Donate
Independent, objective, nonpartisan research

OP 601EBOP

Authors

OP 601EBOP

Tagged with:

Publication PDFs

Database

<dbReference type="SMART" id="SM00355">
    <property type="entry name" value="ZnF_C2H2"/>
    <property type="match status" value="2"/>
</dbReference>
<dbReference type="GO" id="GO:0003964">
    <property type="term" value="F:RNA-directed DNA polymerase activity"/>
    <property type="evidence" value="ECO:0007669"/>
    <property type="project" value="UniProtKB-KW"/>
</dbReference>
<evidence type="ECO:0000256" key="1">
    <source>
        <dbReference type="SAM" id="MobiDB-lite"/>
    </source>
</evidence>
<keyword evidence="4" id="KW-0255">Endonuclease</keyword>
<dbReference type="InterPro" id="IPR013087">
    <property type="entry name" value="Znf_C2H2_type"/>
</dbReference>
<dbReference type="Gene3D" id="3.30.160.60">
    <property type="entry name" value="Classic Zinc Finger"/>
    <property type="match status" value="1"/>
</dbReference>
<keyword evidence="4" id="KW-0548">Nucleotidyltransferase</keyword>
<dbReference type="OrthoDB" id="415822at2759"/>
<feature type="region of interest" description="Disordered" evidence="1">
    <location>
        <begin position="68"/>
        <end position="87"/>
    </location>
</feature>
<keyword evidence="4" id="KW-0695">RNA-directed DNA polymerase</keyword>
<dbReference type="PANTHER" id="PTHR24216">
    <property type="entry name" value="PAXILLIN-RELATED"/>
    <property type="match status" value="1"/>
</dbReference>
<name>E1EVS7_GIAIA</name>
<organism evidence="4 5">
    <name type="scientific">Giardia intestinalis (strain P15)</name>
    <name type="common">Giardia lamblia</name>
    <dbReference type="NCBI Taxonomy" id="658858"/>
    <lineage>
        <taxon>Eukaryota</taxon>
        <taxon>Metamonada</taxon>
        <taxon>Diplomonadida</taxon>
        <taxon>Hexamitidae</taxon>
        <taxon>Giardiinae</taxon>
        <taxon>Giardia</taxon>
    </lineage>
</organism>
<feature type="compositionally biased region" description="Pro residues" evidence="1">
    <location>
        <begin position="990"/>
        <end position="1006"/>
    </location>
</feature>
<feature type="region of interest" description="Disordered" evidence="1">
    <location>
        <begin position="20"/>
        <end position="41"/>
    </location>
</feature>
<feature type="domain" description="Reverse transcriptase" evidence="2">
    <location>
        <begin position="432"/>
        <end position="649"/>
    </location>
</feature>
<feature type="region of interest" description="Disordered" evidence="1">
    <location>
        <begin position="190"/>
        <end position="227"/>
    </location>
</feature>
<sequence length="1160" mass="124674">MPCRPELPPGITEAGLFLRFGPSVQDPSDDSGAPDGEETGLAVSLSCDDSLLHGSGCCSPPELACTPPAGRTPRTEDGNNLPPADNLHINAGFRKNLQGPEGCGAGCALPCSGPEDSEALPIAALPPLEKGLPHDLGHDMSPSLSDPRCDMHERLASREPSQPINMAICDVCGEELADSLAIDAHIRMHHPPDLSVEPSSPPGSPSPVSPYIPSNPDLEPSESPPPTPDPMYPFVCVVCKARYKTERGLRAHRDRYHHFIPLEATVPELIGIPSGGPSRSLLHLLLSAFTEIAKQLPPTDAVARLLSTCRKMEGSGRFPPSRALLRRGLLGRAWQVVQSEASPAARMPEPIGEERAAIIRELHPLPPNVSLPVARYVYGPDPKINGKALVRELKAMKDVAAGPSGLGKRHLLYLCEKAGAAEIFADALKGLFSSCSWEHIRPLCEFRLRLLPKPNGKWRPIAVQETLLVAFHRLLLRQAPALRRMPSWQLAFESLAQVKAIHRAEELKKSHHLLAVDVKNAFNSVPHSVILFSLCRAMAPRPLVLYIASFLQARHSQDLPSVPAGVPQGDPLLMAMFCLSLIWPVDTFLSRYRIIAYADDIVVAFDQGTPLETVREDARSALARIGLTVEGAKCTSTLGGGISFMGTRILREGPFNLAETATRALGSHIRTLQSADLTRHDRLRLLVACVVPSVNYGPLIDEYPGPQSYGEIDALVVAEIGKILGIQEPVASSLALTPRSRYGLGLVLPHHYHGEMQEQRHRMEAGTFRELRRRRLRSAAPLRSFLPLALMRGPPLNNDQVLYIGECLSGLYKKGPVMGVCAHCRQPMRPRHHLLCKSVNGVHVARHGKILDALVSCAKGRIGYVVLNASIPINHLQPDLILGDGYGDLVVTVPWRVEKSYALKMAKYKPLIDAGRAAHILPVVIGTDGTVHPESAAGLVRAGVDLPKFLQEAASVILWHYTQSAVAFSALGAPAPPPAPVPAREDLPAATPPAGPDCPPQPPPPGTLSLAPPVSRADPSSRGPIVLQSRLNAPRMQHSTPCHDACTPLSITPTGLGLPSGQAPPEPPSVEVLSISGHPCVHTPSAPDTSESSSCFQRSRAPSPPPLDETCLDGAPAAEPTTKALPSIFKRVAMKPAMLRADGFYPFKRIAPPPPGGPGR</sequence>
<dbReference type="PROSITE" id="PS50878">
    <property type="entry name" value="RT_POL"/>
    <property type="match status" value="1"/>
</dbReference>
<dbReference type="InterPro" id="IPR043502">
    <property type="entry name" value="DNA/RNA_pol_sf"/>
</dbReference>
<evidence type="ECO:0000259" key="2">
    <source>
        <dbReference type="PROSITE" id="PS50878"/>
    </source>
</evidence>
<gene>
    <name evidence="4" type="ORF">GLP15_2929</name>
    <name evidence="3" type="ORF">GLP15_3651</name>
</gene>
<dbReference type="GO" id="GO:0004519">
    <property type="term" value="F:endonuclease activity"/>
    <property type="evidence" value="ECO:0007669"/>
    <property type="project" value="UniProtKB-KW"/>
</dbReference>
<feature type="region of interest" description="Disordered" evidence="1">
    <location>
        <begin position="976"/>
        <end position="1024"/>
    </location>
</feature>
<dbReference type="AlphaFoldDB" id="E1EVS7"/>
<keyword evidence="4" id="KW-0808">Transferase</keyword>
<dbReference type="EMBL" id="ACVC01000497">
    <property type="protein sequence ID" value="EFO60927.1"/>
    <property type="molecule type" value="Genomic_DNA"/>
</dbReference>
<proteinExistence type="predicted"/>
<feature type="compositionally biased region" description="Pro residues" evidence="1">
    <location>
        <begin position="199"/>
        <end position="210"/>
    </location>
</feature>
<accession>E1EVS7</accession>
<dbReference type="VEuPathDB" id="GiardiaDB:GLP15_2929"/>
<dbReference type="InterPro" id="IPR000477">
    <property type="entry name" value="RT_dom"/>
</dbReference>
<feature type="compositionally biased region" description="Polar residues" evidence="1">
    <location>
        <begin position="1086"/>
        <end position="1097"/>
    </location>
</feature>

This is the content currently stored in the post and postmeta tables.

View live version